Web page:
Back on track

Sleep, exercise, and managing stress can help you get your immune system reset.  However, you'll need to boost it by eating and drinking certain foods and beverages and avoiding others.  Here's the lowdown...


• Remove alcohol and soda, sugar and items made with white flour.

•Increase consumption of citrus fruits, (such as grapefruit, oranges, tangerines, lemons, limes, clementines), kiwi, papaya, bell peppers, especially red (organic – these are on the dirty dozen), broccoli (fresh is expensive right now, but Costco has a large bag of frozen organic), and spinach (broccoli and spinach also are high in Vitamin A). These are all high in Vitamin C, which is thought to increase white blood cell production. We need white blood cells to fight infections. 
Foods have the synergistic effects of including everything your body needs for digestion and absorption. If you opt for Vitamin C capsules, please be sure to include bioflavonoids, such as Quercetin, to enhance absorption effectiveness. Quercetin can be taken as a separate supplement and is a powerful flavonoid that is not only highly effective for allergy symptoms, but also has anti-inflammatory and anti-oxidant properties. In foods, it is found in onions and colorful foods, especially citrus, apples, kale, blueberries and sweet potatoes. It’s also in green tea and red wine (keep this to a minimum though). For more information about Quercetin. 

• Make and eat/drink chicken broth and soups made with it. It’s really true that chicken soup is a healing and comforting food. It’s high in Vitamin B6, which is vital to the formation of new, healthy red blood cells. B cells create antibodies that attack bacteria, viruses, and toxins that enter the body. The chicken bones also contain collagen and other healthy nutrients for gut healing and immunity. If you choose to boost your health with Vitamin B supplements, ask one of our pharmacists for a B-complex with the most absorbable forms of the Bs, especially with the Pyridoxyl-5-Phosphate (P5P) form of B6.

• Drink green tea and other immune system herbal teas (check out BueTEAful Teas at the Moncton Market or Bear Roots Forest on their Facebook page).  There are many herbs with preventative and symptom-relieving properties.  Combinations work synergistically together, as well as improve taste. 

• Be sure to get your Vitamin D. We don’t get the right angle of the sun here in the Maritimes even of a sunny wintery day, but pasture-raised eggs (especially the yolks), yogurt (coconut for those needing to be dairy-free) with live cultures and Vitamin D fortified, fish, pasture-raised beef and butter. We have several options for supplements, both liquid and in gel caps and this may be the best option for most of us. Talk to a pharmacist about the amount you’ll need.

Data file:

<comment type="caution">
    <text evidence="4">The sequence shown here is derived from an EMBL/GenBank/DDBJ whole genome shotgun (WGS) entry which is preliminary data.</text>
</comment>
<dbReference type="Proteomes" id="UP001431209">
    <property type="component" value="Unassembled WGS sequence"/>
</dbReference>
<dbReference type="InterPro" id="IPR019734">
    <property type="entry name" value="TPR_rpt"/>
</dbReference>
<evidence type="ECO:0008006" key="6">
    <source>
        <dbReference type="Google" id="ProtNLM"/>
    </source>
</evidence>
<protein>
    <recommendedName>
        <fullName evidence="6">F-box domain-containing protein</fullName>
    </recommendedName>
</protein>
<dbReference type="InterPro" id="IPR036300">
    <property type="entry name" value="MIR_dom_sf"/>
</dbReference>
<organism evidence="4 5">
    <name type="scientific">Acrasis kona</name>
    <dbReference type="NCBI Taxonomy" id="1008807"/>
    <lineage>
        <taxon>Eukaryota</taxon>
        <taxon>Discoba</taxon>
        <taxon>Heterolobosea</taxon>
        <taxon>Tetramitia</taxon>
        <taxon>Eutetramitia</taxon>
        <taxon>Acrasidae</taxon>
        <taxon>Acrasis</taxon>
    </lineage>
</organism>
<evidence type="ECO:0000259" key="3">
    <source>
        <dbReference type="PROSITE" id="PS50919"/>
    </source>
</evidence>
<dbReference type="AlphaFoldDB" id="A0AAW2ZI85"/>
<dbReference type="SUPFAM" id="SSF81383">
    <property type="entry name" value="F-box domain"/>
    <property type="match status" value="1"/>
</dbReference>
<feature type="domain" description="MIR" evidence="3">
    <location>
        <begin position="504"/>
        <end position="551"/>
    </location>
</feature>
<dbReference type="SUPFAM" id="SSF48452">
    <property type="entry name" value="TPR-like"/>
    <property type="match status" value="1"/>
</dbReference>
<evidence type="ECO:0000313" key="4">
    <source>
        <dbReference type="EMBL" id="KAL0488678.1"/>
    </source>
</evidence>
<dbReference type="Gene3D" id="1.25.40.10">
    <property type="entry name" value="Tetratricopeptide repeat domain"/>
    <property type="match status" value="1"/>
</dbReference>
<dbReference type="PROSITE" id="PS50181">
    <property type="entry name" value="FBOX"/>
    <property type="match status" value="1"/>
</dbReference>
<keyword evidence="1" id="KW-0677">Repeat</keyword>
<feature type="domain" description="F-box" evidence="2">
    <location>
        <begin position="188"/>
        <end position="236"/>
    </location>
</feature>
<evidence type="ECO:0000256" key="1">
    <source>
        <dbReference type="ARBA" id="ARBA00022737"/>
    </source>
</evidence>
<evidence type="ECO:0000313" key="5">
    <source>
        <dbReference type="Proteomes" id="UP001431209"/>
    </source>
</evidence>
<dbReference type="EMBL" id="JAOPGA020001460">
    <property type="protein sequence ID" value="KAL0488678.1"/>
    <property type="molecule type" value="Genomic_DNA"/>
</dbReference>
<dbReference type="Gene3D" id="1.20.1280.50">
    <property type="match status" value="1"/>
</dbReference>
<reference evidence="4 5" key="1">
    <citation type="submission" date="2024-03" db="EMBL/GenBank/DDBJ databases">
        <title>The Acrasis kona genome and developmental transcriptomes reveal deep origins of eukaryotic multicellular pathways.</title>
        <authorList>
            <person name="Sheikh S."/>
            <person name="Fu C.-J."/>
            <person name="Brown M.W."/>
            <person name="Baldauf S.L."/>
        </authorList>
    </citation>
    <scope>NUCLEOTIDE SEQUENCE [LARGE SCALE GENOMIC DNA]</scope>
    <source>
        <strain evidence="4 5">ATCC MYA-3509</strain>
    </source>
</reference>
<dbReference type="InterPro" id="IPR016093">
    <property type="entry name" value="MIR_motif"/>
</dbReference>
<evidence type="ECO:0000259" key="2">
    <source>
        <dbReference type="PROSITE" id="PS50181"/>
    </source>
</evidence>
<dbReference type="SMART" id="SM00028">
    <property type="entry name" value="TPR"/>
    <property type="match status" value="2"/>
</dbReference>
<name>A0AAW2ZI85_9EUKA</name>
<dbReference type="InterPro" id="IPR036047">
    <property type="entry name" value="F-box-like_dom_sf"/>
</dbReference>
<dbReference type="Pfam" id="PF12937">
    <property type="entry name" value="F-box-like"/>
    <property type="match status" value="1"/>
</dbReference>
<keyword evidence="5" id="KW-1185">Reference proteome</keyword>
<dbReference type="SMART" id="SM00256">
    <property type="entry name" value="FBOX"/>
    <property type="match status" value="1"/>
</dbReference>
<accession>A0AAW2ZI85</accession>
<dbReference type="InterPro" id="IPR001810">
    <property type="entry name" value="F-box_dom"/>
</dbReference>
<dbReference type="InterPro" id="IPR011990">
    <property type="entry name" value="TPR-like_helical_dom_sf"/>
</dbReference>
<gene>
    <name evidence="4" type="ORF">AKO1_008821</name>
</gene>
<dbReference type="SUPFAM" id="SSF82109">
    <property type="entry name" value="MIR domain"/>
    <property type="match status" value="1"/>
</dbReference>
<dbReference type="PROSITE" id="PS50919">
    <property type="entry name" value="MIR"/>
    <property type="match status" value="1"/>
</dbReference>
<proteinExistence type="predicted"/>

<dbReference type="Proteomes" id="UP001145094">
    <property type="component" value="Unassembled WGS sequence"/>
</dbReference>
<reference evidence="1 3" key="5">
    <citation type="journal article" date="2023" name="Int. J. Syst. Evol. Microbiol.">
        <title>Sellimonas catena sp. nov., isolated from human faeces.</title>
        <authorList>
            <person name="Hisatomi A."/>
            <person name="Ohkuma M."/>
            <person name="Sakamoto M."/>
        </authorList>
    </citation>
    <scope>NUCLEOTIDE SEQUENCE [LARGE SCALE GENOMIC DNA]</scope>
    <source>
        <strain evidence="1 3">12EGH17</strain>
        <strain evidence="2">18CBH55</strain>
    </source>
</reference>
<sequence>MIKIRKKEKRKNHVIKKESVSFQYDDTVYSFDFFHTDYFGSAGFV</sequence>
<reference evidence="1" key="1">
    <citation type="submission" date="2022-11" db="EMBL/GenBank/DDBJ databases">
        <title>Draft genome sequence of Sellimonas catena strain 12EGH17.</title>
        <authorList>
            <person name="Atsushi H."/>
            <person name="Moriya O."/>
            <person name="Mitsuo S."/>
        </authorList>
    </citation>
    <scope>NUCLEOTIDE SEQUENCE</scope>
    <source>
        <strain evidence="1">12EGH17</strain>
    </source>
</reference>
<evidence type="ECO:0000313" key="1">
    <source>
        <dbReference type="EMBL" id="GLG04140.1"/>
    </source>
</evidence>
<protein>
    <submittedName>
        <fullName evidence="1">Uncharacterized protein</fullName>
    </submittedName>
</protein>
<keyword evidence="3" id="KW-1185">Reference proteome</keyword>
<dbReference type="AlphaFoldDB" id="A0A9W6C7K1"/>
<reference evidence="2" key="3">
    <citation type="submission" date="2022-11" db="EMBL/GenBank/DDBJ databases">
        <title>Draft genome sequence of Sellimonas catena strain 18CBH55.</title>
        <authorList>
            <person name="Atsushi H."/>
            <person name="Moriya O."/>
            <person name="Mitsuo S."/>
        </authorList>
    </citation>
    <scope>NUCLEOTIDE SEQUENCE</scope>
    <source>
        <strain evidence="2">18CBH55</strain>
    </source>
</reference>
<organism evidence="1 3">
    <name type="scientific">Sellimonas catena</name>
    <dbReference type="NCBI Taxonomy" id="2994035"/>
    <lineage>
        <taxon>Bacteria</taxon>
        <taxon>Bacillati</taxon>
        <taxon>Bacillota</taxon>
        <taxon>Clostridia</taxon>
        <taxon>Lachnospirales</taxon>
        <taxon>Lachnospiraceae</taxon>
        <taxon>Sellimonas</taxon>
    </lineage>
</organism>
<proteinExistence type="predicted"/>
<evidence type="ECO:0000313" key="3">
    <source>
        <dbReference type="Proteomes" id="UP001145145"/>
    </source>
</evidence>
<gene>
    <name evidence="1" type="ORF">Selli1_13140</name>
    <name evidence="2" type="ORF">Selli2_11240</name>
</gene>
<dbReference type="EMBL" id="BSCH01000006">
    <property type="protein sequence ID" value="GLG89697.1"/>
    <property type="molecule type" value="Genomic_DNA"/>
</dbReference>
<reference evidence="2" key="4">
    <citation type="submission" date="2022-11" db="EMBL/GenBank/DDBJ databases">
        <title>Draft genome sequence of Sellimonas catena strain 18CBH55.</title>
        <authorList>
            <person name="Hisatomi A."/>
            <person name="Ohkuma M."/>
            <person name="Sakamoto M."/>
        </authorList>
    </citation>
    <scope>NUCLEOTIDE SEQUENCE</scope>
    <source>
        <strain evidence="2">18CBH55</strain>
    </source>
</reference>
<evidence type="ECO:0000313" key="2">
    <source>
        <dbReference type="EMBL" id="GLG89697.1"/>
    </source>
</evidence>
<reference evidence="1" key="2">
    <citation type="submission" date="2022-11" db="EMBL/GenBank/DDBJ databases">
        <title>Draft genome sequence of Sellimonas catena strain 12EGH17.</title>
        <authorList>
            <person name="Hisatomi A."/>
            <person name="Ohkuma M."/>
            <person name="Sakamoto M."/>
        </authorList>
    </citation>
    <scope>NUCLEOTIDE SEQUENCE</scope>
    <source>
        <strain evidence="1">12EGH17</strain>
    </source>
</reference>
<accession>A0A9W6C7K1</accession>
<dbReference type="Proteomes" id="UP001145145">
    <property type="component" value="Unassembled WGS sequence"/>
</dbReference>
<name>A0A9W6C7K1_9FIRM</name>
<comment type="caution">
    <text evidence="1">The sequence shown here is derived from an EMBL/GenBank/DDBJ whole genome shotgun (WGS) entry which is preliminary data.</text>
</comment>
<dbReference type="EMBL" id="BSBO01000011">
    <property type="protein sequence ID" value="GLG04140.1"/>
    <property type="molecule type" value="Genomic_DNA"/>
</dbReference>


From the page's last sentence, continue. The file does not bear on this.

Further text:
• Eat fish, especially shellfish for Zinc. Zinc is one of the most used minerals in our bodies for enzymatic activity. Also, the oily fish provide you with Essential Fatty Acids, beneficial for brain health – both memory and neurotransmitters for mood boosting), as well as joint health.  Not a fish lover or just don’t feel you get enough in your diet? Try Ford’s Super EPA/DHA.

• Eat almonds and avocadoes for Vitamin E and Essential Fatty Acids.

• Cook with onions, turmeric, garlic and ginger for anti-inflammatory, anti-fungal, anti-bacteria, anti-viral properties (next few blogs will be on using herbs and spices in cooking and how each one works).

• And, last, but not least: DRINK PLENTY OF WATER! Because you’re not hot, you may think you’re not thirsty, but cold, dry conditions mean our bodies are dehydrated just as easily as in summer when we sweat. Try beginning your morning by squeezing half a lemon in your water to set your digestive and immune systems up for a great start to the day.

REMEMBER: If you do get a fever, aches and pains, remember that is your body’s immune system at work. As long as you can take it, try not to suppress the symptoms. Having a fever and inflammation can be unpleasant, but they’re signs that your body is doing its job. Fever releases white blood cells, increases metabolism, and stops certain organisms from multiplying. Inflammation occurs when each damaged cell releases histamines. The histamines cause the cell walls to dilate. This creates the redness, heat, pain, and swelling of inflammation. As a result, your body limits the effects of the irritant.

Your immune system works hard to protect you every day, but there are things you can do to help it out. In summary:
• Get a good night’s sleep. Your body can’t function correctly if you aren’t sleeping well.
• Practice good hygiene. Washing your hands regularly can prevent infections.
• Eat a balanced diet and get plenty of exercise. Eating nutritious food and staying active will help your body fight
off infections.

More details can be found here

The information in this blog is intended for educational purposes only. It is not meant for diagnosing or treating any disease state. Herbs have historically been used as medicine. They can act like medicine in your body, especially at large doses. If you have health conditions for which you are on medication, please check with one of our pharmacists or your trusted healthcare provider for safety precautions, possible side effects and interactions. There ARE certain people who should NOT use Turmeric, eat grapefruit, or some of the other herbs and foods mentioned in this article. If you have any questions about any of the information in this article, please contact Ellen Chapman, R.H.N. at This email address is being protected from spambots. You need JavaScript enabled to view it..

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